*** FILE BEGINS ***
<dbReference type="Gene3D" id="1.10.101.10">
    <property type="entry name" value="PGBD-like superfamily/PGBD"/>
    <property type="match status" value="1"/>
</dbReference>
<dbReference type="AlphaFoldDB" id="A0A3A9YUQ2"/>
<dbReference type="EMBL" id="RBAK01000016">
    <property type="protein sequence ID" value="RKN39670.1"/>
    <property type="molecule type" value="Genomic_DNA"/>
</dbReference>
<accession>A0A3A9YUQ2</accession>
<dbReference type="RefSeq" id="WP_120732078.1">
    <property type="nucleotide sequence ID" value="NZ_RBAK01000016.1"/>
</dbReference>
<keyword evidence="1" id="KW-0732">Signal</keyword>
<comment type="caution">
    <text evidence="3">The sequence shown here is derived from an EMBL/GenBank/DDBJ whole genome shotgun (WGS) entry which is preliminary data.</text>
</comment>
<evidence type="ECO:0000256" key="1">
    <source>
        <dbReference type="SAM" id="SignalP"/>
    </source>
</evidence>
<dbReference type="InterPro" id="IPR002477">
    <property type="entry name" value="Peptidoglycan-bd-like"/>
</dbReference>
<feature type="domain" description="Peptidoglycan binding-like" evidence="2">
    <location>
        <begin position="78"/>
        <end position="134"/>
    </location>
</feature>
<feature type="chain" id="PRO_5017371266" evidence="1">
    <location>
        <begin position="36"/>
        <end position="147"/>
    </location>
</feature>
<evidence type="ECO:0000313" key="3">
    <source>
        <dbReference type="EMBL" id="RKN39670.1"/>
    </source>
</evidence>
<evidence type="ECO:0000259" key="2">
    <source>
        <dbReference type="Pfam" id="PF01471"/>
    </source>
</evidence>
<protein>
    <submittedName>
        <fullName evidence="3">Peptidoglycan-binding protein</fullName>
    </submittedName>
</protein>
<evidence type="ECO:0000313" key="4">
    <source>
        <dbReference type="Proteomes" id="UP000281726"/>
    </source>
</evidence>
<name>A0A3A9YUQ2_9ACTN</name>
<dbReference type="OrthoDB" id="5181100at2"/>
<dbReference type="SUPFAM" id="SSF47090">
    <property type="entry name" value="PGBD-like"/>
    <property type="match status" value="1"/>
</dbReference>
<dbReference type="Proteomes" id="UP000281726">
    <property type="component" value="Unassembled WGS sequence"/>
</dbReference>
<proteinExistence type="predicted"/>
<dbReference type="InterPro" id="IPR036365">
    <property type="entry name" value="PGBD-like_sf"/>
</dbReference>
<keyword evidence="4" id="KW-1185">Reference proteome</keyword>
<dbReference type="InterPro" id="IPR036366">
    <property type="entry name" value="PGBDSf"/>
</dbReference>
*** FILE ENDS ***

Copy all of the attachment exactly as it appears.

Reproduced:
<dbReference type="Gene3D" id="1.10.101.10">
    <property type="entry name" value="PGBD-like superfamily/PGBD"/>
    <property type="match status" value="1"/>
</dbReference>
<dbReference type="AlphaFoldDB" id="A0A3A9YUQ2"/>
<dbReference type="EMBL" id="RBAK01000016">
    <property type="protein sequence ID" value="RKN39670.1"/>
    <property type="molecule type" value="Genomic_DNA"/>
</dbReference>
<accession>A0A3A9YUQ2</accession>
<dbReference type="RefSeq" id="WP_120732078.1">
    <property type="nucleotide sequence ID" value="NZ_RBAK01000016.1"/>
</dbReference>
<keyword evidence="1" id="KW-0732">Signal</keyword>
<comment type="caution">
    <text evidence="3">The sequence shown here is derived from an EMBL/GenBank/DDBJ whole genome shotgun (WGS) entry which is preliminary data.</text>
</comment>
<evidence type="ECO:0000256" key="1">
    <source>
        <dbReference type="SAM" id="SignalP"/>
    </source>
</evidence>
<dbReference type="InterPro" id="IPR002477">
    <property type="entry name" value="Peptidoglycan-bd-like"/>
</dbReference>
<feature type="domain" description="Peptidoglycan binding-like" evidence="2">
    <location>
        <begin position="78"/>
        <end position="134"/>
    </location>
</feature>
<feature type="chain" id="PRO_5017371266" evidence="1">
    <location>
        <begin position="36"/>
        <end position="147"/>
    </location>
</feature>
<evidence type="ECO:0000313" key="3">
    <source>
        <dbReference type="EMBL" id="RKN39670.1"/>
    </source>
</evidence>
<evidence type="ECO:0000259" key="2">
    <source>
        <dbReference type="Pfam" id="PF01471"/>
    </source>
</evidence>
<protein>
    <submittedName>
        <fullName evidence="3">Peptidoglycan-binding protein</fullName>
    </submittedName>
</protein>
<evidence type="ECO:0000313" key="4">
    <source>
        <dbReference type="Proteomes" id="UP000281726"/>
    </source>
</evidence>
<name>A0A3A9YUQ2_9ACTN</name>
<dbReference type="OrthoDB" id="5181100at2"/>
<dbReference type="SUPFAM" id="SSF47090">
    <property type="entry name" value="PGBD-like"/>
    <property type="match status" value="1"/>
</dbReference>
<dbReference type="Proteomes" id="UP000281726">
    <property type="component" value="Unassembled WGS sequence"/>
</dbReference>
<proteinExistence type="predicted"/>
<dbReference type="InterPro" id="IPR036365">
    <property type="entry name" value="PGBD-like_sf"/>
</dbReference>
<keyword evidence="4" id="KW-1185">Reference proteome</keyword>
<dbReference type="InterPro" id="IPR036366">
    <property type="entry name" value="PGBDSf"/>
</dbReference>